Author Topic: Blended Family Financial Obligations  (Read 11788 times)

Fuyu

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Re: Blended Family Financial Obligations
« Reply #100 on: March 09, 2019, 07:15:50 AM »
Err... Why isn't he calculating how much tax + penalties + interest he has to pay himself or hiring an accountant if he can't figure it out on his own? How did he pay his taxes before marrying you?

ToTheMoon

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Re: Blended Family Financial Obligations
« Reply #101 on: March 09, 2019, 07:35:22 AM »
Time for OH to pull money from his retirement accounts?

I think its time to actually TALK to her DH. 

OP, it has been more than two weeks since you started this thread. I think it is time to sit down and have a heart to heart with your husband about all this - you have all the details you need.  More time and more silence is not going to fix this, but the stress of carrying all of this can not be healthy.

This is your gentle nudge to start this ball rolling, so that you can make plans for your future whether with him or without.  Either way, you can do this, and you will have all of us in your corner, cheering you along. 

anonperson

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Re: Blended Family Financial Obligations
« Reply #102 on: March 09, 2019, 07:54:35 AM »
@ Former player thatís an option on the table. I believe an ira withdrawal would be at our highest marginal rate plus 10% - that might still be less expensive than penalties and interest, and itíd help with my mental health. His ira is generously funded so itís not a crazy solution. I havenít really pushed for it yet because itís upsetting for him having already been through an expensive divorce but maybe I should.

@Fuyu he entered the marriage with about $75k owed from the previous year and it keeps growing. He has an accountant but the pattern the last 2 years has been to file an extension while we wait on K-1s, then taxes on October 15, at which point the penalties and interest are already very high.  This year I attempted to do them myself based on some assumptions from last year so I could understand how much this costs us per month. Weíll still use the accountant for the actual return and weíll still file late.

Yes weíre talking about this but itís not really getting resolved. The solution seems to be to wait a little longer for now. Iíll report back in the future, hopefully with good news. Thanks all.

Goldielocks

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Re: Blended Family Financial Obligations
« Reply #103 on: March 11, 2019, 01:47:18 AM »
Not paying taxes owing...not willing to discuss selling property to pay off debts, has debts and renovation costs that he won't disclose.Aversion to saving for future, prefers to cash flow future costs... Not reserving the money for govt taxes and paying in full every year..  I mean, can't you file on time and pay, and then amend it for less penalty?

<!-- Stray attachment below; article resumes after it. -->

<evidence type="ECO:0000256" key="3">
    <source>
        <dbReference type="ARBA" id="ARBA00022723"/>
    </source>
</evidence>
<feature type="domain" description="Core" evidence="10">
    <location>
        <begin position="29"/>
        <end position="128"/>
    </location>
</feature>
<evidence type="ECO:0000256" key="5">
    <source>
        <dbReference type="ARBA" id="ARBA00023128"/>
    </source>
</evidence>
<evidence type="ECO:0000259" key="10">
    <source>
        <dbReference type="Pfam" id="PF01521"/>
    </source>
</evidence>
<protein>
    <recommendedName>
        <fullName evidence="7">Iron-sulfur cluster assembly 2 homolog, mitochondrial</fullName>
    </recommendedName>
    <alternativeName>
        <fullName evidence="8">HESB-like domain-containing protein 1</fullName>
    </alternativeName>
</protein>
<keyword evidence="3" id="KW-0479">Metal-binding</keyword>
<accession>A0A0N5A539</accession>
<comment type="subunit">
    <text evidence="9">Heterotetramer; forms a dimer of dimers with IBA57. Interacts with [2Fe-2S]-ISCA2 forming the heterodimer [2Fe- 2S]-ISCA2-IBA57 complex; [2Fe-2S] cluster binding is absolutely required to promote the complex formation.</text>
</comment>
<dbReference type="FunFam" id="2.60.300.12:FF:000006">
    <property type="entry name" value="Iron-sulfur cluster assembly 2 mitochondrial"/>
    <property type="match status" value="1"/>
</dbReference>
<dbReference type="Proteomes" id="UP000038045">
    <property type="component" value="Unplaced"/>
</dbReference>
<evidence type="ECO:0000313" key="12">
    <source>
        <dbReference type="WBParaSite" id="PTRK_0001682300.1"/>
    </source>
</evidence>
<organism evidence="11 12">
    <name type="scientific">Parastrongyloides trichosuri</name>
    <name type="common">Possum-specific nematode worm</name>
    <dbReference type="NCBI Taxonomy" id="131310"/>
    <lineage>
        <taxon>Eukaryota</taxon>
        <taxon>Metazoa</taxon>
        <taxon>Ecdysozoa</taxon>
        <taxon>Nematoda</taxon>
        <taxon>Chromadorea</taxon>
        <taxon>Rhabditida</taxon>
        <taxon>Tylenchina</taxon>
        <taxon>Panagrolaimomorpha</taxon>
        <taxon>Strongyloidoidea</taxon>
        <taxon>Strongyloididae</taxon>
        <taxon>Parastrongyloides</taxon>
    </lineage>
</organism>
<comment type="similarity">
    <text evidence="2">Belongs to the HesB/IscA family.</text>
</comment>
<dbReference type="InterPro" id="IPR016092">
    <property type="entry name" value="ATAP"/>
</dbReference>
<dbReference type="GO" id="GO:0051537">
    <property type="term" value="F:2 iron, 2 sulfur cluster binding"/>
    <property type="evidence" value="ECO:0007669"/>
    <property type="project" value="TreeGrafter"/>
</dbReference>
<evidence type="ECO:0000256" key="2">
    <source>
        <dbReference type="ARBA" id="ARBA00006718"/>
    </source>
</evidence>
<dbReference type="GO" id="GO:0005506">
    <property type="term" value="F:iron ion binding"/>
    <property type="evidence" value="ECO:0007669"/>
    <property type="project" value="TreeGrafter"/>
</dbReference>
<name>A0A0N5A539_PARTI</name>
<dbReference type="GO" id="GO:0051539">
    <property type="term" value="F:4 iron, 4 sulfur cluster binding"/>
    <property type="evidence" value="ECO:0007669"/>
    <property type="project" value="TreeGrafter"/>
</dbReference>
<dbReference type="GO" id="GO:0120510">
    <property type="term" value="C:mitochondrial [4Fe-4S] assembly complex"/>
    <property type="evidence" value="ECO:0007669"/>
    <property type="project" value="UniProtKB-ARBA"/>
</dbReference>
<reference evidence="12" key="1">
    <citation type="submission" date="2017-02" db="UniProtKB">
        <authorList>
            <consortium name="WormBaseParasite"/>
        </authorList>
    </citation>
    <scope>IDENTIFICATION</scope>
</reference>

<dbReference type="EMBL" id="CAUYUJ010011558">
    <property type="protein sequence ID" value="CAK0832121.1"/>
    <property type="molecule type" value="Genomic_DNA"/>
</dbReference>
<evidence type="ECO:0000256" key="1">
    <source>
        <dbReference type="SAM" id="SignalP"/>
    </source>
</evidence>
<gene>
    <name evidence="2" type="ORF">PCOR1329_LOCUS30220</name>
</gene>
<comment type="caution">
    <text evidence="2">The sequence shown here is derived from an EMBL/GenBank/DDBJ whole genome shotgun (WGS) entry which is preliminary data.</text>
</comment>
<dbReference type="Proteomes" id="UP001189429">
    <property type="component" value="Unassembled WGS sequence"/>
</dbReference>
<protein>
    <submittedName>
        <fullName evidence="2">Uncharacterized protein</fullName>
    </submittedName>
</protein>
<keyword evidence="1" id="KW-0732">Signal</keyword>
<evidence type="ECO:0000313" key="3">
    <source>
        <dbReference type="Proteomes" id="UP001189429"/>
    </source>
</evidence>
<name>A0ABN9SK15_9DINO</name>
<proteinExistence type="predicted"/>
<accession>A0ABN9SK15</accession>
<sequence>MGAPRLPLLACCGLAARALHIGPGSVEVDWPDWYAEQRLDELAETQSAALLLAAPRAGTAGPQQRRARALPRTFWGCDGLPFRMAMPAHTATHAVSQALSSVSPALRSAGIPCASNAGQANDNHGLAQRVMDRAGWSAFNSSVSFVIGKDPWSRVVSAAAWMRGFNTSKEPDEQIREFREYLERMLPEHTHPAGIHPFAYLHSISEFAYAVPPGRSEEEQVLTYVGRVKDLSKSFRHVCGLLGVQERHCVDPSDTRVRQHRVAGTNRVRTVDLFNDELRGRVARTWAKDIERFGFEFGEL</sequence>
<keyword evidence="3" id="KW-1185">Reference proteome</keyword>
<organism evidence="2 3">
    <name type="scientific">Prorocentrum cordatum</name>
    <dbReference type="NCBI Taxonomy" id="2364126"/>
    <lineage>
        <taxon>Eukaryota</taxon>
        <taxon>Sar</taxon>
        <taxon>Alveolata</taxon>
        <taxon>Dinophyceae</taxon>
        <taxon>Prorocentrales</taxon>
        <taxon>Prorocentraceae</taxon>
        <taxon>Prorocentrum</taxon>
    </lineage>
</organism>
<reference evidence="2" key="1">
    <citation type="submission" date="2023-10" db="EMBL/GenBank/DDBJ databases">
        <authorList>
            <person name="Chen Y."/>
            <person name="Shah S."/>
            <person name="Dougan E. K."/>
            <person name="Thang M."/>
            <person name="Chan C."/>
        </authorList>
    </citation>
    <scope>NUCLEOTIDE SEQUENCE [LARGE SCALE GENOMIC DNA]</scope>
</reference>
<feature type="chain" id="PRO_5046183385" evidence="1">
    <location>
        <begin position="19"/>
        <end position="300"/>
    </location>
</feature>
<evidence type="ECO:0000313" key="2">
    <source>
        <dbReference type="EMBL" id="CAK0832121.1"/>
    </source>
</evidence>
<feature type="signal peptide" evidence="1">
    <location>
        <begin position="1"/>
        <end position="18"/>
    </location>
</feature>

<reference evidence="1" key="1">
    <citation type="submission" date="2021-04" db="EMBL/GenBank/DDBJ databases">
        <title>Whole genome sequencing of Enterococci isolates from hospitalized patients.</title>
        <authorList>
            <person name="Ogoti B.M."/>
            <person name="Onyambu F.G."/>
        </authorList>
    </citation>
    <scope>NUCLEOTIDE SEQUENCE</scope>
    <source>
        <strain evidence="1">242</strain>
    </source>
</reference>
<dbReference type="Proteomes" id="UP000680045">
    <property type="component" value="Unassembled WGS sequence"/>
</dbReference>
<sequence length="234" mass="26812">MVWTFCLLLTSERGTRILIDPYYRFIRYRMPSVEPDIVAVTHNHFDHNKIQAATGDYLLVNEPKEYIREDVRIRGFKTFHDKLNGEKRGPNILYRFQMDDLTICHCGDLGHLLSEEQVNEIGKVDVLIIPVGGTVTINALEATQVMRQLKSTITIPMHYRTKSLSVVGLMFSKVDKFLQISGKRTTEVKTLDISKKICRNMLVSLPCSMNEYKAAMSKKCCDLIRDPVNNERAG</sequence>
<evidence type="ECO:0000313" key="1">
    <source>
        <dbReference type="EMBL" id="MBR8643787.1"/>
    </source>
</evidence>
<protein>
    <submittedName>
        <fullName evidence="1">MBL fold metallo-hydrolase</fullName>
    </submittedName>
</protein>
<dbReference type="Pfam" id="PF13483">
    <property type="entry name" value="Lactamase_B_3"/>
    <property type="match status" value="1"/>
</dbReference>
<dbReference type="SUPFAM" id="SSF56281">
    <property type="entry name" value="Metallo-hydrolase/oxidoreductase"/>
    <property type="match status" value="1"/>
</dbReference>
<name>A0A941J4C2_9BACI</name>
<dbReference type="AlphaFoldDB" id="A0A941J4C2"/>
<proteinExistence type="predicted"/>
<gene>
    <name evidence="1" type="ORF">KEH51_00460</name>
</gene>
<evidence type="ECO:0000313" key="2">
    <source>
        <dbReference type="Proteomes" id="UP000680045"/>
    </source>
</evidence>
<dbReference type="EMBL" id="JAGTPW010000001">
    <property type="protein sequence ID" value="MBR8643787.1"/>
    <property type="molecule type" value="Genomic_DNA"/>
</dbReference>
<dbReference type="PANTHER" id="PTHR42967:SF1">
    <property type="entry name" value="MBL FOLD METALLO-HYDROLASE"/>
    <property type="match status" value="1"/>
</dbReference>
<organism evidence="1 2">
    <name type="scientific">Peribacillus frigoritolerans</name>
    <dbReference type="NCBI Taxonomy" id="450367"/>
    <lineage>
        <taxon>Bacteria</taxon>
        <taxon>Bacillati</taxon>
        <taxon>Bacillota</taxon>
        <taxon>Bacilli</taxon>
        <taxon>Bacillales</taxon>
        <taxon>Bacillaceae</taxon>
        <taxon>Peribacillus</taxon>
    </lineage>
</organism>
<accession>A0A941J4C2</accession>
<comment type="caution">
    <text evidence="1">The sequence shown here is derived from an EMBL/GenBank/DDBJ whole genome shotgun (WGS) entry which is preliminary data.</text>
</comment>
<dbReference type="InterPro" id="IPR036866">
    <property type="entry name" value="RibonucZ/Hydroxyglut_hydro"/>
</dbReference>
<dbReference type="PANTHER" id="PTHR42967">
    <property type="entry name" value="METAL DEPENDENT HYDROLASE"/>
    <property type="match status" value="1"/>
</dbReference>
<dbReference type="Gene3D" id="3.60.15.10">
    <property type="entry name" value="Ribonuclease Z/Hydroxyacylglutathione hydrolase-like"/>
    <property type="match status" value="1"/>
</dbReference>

Anyhoo... This is quite foreign thinking to my MMM mindset.  I honestly don't know what to suggest,  only that the excessive spend on kids from first marriage (money pit) happens to a lot of great Dad's out there, he is not unusual in this commitment to his blindspot for them.

BigRed

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Re: Blended Family Financial Obligations
« Reply #104 on: March 11, 2019, 08:27:01 AM »
The #1 problem here is the taxes.  Those are your biggest expense, and it seems like your husband is avoiding it or pretending it's just like any other bill, which it is not.

The accountant should be advising you on how much to pay for estimated taxes.  Is that not happening?  If not, and you are, why is your husband not interested in this detail?

Last, your husband got upset (somewhat understandably) when you suggested filing separately because it would increase the total tax paid for the two of you unnecessarily.  Why is he ok with paying extra on interest and penalties because of his failure to pay his taxes on time?  That, too, is extra money paid for taxes that he is costing your family by not being on top of his responsibilities.  Perhaps this argument could help him see why your current tax approach is causing you massive stress.  Getting current on the taxes might close your budget, though it's hard to tell even with the new info.

You know all this, though, and have been through at least a round of conflict on the taxes and he was not receptive, which is why you moved on to the house in your head.  He seems to have a different view of personal finance, which may be related to the fact your family has significant illiquid wealth in the house, his business partnership, his retirement accounts, and (in is mind) in his future earnings.

couponvan

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Re: Blended Family Financial Obligations
« Reply #105 on: March 12, 2019, 11:47:48 AM »
When I see the %, I see 2019 and 2020 as potentially crappy years for you two, but THEN it looks to be amazing.  The $amounts are paying the piper for previous years' excess, which sucks in the short term.  If the 42% goes away by 2020, you'll have 42% to apply to DD's 529, correct?  Or is the tax liability always going to be 25%?